• Adam, I didn’t realize you were in a 6MT 5-series now; for some reason I was thinking you had a 7-series! You’ve done well to get 203k out of your 540 – I’ve always loved that bodystyle, and the E39 that followed it. I’m planning to drive to Colorado in July. Mind if we meet up again? Maybe somewhere cooler than a Burger Kind this time? 🙂

      • Adam Stewart Says:

        I had a 1999 740iL for a little while; unfortunately the auto transmission started flaking out on me(at 253K, so the car had a long life) so I sold it and managed to find my E34 at the perfect time. The 6-speed 540s were pretty rare; only 3,202 were made and about half of them were imported here.

        Unfortunately, I’m not sure I’ll still be here in Colorado this summer. I’m likely moving to Shreveport, LA or Jacksonville, FL for a change in schooling and to be closer to family. If I’m still here, I’ll absolutely be happy to see the KA8 or ILX again. 😀

  7. That picture of the 1987 Acura Integra brings back a lot of memories. I used to have a 1987 Acura Integra RS with four doors. I LOVED that car! It was my first Acura. The car never broke down. All I needed was to put gas and change the oil. It took me everywhere I wanted to go with minimal upkeep.

    I will share one story about the car. In 1999 or 2000, Miami experienced very bad flooding. It rained for several days without letting up. My Integra had been parked at the time outside where I lived. The water came up past the wheel wells. All the floors of the interior were flooded including the lower part of the seats. The car’s ECU computer was located underneath the front passenger seat. It was completely submerged.

    After the floodwaters receded, I tried to start the car numerous times. No chance. I thought I would need a new car or at the very least a new ECU computer. ECU computers were and are very expensive. More than $500 dollars at least.

    I had the car towed to my mechanic. Lucky for me this mecanic was a Honda and Acura specialist. He took off the ECU. Let it dry for a day or two. Used a blow dryer to dry it further. Oiled several contact points. Then he installed it back in the car. INDREDIBLY the car started again!!!!! And just as incredibly, he only wanted to charge me $20!!! SAY WHAT???!!!!

    Because of that incredible experience, I am an Acura fan for life. It will be very very difficult for me to purchase or lease any other car when my current Acura TSX has to be retired. You may have faster cars. More powerful cars. Fancier cars. But no way are there more reliable, dependable, and durable cars than Acuras. Long live Acura.

    • Carlos, I love how these classic Acuras can bring back so many memories for people. That is a pretty miraculous story about your 1987 Integra RS starting back up after having endured that type of flood. Do you happen to have any old pictures of that car? The first vehicle that made me an Acura fan was a red 1990 Integra GS sedan automatic that my mom owned in 1996.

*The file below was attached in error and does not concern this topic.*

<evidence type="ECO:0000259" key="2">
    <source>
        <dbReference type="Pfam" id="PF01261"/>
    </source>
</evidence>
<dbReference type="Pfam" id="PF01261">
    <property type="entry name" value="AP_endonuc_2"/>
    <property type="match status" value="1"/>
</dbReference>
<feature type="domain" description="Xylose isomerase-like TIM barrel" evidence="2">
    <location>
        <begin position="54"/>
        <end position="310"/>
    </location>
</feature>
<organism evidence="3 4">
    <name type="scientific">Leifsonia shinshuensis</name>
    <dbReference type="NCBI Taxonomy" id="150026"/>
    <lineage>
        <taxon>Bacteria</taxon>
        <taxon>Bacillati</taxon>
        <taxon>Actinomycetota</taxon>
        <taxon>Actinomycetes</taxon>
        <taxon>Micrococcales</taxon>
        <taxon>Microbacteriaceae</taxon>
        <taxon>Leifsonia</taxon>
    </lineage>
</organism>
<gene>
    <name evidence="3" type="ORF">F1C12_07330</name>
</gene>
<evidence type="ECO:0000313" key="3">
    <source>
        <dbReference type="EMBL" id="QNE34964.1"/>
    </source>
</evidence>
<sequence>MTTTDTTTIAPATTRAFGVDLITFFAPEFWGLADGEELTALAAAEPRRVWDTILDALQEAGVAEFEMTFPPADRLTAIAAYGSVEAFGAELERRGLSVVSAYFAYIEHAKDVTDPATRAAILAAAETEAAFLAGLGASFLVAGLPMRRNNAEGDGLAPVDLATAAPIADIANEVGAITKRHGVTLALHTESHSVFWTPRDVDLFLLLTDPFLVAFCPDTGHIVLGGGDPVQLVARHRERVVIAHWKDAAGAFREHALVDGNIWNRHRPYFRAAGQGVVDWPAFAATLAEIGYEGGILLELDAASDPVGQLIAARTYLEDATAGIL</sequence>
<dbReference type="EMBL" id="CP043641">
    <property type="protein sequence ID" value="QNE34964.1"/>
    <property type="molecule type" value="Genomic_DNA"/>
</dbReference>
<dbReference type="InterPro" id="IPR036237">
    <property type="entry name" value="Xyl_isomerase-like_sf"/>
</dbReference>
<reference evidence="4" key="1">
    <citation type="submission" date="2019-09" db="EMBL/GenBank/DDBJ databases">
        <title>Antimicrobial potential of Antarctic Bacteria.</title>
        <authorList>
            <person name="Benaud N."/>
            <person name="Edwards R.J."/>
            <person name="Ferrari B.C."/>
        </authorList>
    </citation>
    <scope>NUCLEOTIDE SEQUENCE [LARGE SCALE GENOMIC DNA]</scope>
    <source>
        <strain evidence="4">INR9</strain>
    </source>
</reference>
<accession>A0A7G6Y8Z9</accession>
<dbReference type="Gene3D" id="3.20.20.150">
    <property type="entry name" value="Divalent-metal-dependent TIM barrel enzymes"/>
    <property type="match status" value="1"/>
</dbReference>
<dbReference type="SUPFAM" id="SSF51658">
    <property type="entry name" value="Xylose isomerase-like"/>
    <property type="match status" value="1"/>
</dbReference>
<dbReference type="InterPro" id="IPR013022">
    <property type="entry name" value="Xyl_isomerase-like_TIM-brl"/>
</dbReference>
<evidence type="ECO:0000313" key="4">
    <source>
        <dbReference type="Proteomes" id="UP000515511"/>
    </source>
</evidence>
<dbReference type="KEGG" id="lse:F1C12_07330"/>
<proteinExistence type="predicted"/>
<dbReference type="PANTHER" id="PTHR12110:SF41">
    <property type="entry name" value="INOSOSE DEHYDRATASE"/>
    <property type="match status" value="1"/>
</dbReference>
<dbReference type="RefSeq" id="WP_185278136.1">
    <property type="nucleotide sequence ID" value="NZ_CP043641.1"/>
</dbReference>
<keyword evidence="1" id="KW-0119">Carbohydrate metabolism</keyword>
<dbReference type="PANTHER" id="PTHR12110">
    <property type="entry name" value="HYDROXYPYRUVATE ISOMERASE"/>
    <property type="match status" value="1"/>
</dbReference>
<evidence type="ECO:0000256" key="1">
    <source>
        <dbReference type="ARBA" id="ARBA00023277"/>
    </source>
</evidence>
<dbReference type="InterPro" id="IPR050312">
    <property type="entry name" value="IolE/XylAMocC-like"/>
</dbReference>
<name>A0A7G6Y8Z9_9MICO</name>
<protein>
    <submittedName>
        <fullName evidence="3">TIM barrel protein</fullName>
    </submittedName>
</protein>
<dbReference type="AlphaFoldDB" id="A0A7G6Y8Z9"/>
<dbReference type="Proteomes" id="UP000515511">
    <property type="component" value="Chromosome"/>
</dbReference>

8. Anthony Caiati Says:

    Tyson, the second I saw that 50 Buick, I knew it was you! When you said my Grandpa’s Buick I knew it for sure! The last I remember talking to you. You were going on a mission of some sort if I remember correctly. It is I Anthony Caiati, I had the 1948 Buick Roadmaster 2Dr Sedanette. I just recently sold the Buick. Not sure if you remember me, I never forgot you! Hope to hear from you soon.

    • Anthony, wow, yes I’m still around and your name rang an immediate bell when I saw the comment notification. Good memory you have. Yes, from ages 19-21 I was on a mission in southern California. I’ve since gone through a dozen or so cars and I’m now 32, but I still haven’t picked up a 1950 Buick. Too bad you let your ’48 go! Remind me where you’re located.

  9. Anthony J Caiati Says:

    Tyson. I live in South Central PA. I didn’t use the old Buick enough, I held on to in memory of my Dad. If you go to BING and type in my Dads Green Hornet 42 Buick Roadmaster. There will be a photo of my 48, and below it. A photo of the actual Green Hornet, that Roadmaster had a 50 engine in it, I never mentioned that. So did my Roadmaster have a 50 engine in it as well. In 1950 Buick went from 6.5 compression ratio to a 7.2 compression ratio. The HP difference was only like 7 to 10 HP But the torque was very noticeable. Let me know when you get a chance to read my story about The Green Hornet. I can be reached at Hope to talk to you soon,


  10. Anthony J Caiati Says:

    Looking forward to hearing from you, I also am glad to reconnected. Next time your in PA, please give me a shout. I gave you my private email. Send me a reply, and I’ll give you a contact #. Talk to you soon,


  11. Mike Chirlston Says:

    I also had a BMW with that setup. Best of both worlds. Never knew so many variations existed. Thanks.

    • Sure, you bet! Transmission technology sure evolves as a rapid pace. This article is now a couple of years old. This morning I saw a post on social media by a friend who is writing a review on the new Lexus LC500. It has a 10 speed (automatic, of course) transmission. The car revs at only 1,500 RPM in 10th gear at 75 miles per hour!